Past 12 Months Tied for Warmest on Record

April capped a 12-month period that tied the warmest such stretch on record, according to data released Tuesday.

That period, going back to May 2014, tied the previous record holder, the 12 months from April 2014 to March 2015. Of the 10 warmest 12-month periods on record, nine occurred in the past two years, most of them in back-to-back stretches.

[[{"type":"media","view_mode":"media_original","fid":"600102","attributes":{"alt":"","class":"media-image","style":"width: 600px; height: 460px;","typeof":"foaf:Image"}}]]

The 10 warmest 12-month periods on record. (Credit: NOAA)

The clustering of such warm periods is a marker of how much global temperatures have risen thanks to the human-driven buildup of heat-trapping gases in the Earth’s atmosphere.

April’s heat also ensured that 2015 is still the warmest year-to-date on record. And with a healthy looking El Nino that could further intensify in the coming months, the chances that the year as a whole could best last year’s record-breaking temperature are boosted.

Data released Tuesday by the National Oceanic and Atmospheric Administration (NOAA) ranked this April as the fourth-warmest April in the past 136 years, with an average global temperature 1.33°F above the 20th century average. NASA’s similar database put the month tied for the third-warmest April; each agency treats global temperature data in slightly different ways, creating small differences, but overall broad agreement.

The reason April dipped slightly in the monthly rankings compared to the winter months, which all ranked as the warmest or second warmest such months, is because of cooler land surface temperatures, Jessica Blunden, a climate scientist with ERT, Inc., at the NOAA’s National Center for Environmental Information, said. In Australia, for example, a March that ranked as the eighth warmest was followed by an April that was 88th warmest.

“While there were a lot of warm areas, we didn't see as much widespread record warmth,” Blunden said in an email.

[[{"type":"media","view_mode":"media_original","fid":"600103","attributes":{"alt":"","class":"media-image","style":"width: 550px; height: 425px;","typeof":"foaf:Image"}}]]

The areas of the world that were colder or hotter than normal from January to April 2015. (Credit: NOAA)

Whether that trend will continue into May is difficult to say, she said, because “land surface temperatures can fluctuate a lot more rapidly than ocean temperatures, so it's difficult to forecast May temperatures based on land temperatures during the previous month.”

NOAA still ranks the first four months of the year as the warmest year-to-date, coming in at 1.44°F above the 20th century average. It bested the previous record holder, 2010, by 0.13°F. NASA also ranked the year as the warmest to date. That ranking is, in part, a mark of just how warm the winter months were.

“The early months drove the year-to-date temperature,” Blunden said. “And we can attribute a lot of the warmth to the continuing unusually warm ocean temperatures,” which change much more slowly than land temperatures.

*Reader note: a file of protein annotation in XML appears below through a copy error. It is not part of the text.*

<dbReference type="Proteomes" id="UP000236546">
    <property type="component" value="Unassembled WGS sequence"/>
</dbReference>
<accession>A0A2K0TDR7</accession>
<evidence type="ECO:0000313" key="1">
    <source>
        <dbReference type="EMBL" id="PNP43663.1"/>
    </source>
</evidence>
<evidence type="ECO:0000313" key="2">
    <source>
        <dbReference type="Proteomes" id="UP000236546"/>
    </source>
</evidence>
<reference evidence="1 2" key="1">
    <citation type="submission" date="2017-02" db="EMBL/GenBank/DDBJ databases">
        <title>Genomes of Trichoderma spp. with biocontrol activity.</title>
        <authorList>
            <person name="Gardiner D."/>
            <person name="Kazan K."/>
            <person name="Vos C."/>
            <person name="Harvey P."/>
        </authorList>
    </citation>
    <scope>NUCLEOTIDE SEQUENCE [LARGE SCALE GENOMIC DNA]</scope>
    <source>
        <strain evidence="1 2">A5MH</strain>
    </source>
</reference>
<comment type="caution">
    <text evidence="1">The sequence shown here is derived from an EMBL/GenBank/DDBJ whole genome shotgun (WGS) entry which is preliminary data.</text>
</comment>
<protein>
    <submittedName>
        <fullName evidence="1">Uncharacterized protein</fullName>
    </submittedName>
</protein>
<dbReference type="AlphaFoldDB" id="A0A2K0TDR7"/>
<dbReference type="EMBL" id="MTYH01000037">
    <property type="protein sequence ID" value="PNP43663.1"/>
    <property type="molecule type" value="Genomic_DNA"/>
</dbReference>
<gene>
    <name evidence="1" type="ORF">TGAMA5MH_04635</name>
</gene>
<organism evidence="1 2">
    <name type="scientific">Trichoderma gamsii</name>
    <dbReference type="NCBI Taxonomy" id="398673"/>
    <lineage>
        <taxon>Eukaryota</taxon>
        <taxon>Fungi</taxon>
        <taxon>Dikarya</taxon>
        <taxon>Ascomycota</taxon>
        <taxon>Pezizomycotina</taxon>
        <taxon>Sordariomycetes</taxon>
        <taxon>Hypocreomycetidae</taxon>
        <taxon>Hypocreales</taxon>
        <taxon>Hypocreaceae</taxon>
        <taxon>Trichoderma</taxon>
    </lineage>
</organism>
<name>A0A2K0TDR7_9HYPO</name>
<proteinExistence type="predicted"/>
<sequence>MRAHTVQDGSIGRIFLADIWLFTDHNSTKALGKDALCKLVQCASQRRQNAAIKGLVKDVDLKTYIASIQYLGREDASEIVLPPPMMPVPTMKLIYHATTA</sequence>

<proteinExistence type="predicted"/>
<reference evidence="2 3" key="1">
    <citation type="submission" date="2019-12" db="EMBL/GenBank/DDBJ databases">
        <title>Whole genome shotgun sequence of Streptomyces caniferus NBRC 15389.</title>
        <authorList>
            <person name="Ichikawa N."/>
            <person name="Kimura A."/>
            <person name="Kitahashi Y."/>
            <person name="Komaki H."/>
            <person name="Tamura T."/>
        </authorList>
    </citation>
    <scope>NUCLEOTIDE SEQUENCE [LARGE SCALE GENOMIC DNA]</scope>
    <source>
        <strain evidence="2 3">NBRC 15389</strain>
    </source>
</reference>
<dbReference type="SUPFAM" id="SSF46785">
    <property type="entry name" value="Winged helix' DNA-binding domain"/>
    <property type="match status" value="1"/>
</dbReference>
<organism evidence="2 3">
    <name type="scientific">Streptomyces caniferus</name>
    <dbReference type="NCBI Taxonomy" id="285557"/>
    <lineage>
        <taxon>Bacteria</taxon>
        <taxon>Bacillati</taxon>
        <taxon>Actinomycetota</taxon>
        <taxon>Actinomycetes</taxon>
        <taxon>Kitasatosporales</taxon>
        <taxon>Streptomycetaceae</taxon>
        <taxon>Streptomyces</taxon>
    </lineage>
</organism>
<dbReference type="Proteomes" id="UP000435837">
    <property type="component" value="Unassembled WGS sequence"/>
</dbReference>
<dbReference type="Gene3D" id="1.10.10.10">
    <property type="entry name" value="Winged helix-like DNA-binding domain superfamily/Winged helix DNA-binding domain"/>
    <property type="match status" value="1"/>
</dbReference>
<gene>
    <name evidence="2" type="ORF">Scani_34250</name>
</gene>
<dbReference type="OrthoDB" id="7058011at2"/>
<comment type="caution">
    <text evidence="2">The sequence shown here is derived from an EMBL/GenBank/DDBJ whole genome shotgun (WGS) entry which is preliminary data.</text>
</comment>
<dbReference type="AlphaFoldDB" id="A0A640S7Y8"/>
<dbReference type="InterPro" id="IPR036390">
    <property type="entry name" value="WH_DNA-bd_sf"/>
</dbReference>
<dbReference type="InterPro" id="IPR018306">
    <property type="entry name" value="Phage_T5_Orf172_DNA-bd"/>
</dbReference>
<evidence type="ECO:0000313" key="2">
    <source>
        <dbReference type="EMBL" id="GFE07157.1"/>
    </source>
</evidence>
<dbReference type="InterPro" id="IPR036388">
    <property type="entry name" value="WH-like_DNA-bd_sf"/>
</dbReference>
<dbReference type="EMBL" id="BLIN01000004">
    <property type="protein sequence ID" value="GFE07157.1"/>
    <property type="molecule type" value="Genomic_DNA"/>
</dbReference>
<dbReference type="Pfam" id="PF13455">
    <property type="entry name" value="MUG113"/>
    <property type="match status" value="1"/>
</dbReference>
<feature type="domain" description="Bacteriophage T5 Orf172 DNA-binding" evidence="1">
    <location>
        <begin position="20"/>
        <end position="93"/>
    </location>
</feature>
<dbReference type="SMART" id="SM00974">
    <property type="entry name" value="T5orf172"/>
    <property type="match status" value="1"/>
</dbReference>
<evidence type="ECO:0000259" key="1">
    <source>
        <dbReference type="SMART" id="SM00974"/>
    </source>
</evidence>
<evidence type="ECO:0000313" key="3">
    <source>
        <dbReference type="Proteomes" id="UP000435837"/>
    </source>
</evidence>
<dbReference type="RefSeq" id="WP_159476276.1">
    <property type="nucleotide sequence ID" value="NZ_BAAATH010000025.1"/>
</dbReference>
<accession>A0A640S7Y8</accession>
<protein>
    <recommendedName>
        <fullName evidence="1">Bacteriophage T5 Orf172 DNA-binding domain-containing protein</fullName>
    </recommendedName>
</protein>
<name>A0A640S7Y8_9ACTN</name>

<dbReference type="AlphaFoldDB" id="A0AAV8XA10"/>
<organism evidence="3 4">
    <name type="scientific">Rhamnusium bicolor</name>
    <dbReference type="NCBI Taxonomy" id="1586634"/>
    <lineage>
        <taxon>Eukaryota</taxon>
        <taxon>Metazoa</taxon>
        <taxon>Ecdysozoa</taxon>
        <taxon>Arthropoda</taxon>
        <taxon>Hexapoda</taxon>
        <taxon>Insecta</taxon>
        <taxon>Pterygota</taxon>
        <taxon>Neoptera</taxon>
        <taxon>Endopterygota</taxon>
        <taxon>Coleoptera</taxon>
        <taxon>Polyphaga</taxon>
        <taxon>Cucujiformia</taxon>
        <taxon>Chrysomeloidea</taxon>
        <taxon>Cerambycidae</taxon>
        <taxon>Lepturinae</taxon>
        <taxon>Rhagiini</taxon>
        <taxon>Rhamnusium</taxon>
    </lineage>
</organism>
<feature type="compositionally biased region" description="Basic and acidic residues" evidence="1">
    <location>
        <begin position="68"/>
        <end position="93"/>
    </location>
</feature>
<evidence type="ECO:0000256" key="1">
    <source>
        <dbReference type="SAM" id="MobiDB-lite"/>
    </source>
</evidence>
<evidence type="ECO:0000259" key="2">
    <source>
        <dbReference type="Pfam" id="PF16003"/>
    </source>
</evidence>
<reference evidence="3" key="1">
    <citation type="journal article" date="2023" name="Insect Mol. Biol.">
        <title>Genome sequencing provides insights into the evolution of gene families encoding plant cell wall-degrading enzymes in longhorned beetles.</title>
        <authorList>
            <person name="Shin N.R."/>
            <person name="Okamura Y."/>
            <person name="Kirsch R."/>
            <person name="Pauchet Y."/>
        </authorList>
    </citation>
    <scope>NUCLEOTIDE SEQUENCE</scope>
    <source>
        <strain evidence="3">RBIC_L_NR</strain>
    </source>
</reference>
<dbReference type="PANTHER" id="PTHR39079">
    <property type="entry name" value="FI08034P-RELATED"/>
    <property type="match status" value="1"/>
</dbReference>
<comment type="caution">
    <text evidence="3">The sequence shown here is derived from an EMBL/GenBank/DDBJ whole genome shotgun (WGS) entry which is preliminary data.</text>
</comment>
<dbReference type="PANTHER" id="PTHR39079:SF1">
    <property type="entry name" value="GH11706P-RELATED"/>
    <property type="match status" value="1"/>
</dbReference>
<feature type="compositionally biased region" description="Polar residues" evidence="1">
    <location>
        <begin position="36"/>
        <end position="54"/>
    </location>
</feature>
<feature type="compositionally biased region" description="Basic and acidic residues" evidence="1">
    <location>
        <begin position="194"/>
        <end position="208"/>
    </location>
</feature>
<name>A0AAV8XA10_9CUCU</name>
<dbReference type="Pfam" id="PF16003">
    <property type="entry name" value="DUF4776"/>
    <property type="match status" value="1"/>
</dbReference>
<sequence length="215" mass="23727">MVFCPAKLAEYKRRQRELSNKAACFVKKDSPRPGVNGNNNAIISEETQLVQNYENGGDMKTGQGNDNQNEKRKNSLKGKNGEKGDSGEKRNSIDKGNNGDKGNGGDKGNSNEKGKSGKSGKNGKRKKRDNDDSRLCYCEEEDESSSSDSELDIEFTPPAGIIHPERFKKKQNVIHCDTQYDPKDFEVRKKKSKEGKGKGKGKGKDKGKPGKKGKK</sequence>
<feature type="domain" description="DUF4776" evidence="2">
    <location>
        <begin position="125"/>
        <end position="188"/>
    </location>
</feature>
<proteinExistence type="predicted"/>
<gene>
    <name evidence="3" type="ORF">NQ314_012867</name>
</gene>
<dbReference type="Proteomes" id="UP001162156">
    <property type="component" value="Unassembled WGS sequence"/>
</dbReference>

While the majority of the year still has to play out, the fact that an El Nino is in place and is expected to hang around through the end of the year tips the odds in favor of continued record warmth.

Even if 2015 doesn’t take the record, it is likely to place among the hottest years. Of the 15 warmest years on record, 13 have occurred in the 21st century, which shows the clear warming effect that accumulating carbon dioxide and other greenhouse gases have had on global temperatures. No record-cold year has been observed since 1911.

Enjoy this piece?

… then let us make a small request. AlterNet’s journalists work tirelessly to counter the traditional corporate media narrative. We’re here seven days a week, 365 days a year. And we’re proud to say that we’ve been bringing you the real, unfiltered news for 20 years—longer than any other progressive news site on the Internet.

It’s through the generosity of our supporters that we’re able to share with you all the underreported news you need to know. Independent journalism is increasingly imperiled; ads alone can’t pay our bills. AlterNet counts on readers like you to support our coverage. Did you enjoy content from David Cay Johnston, Common Dreams, Raw Story and Robert Reich? Opinion from Salon and Jim Hightower? Analysis by The Conversation? Then join the hundreds of readers who have supported AlterNet this year.

Every reader contribution, whatever the amount, makes a tremendous difference. Help ensure AlterNet remains independent long into the future. Support progressive journalism with a one-time contribution to AlterNet, or click here to become a subscriber. Thank you. Click here to donate by check.

alternet logo

Tough Times

Demand honest news. Help support AlterNet and our mission to keep you informed during this crisis.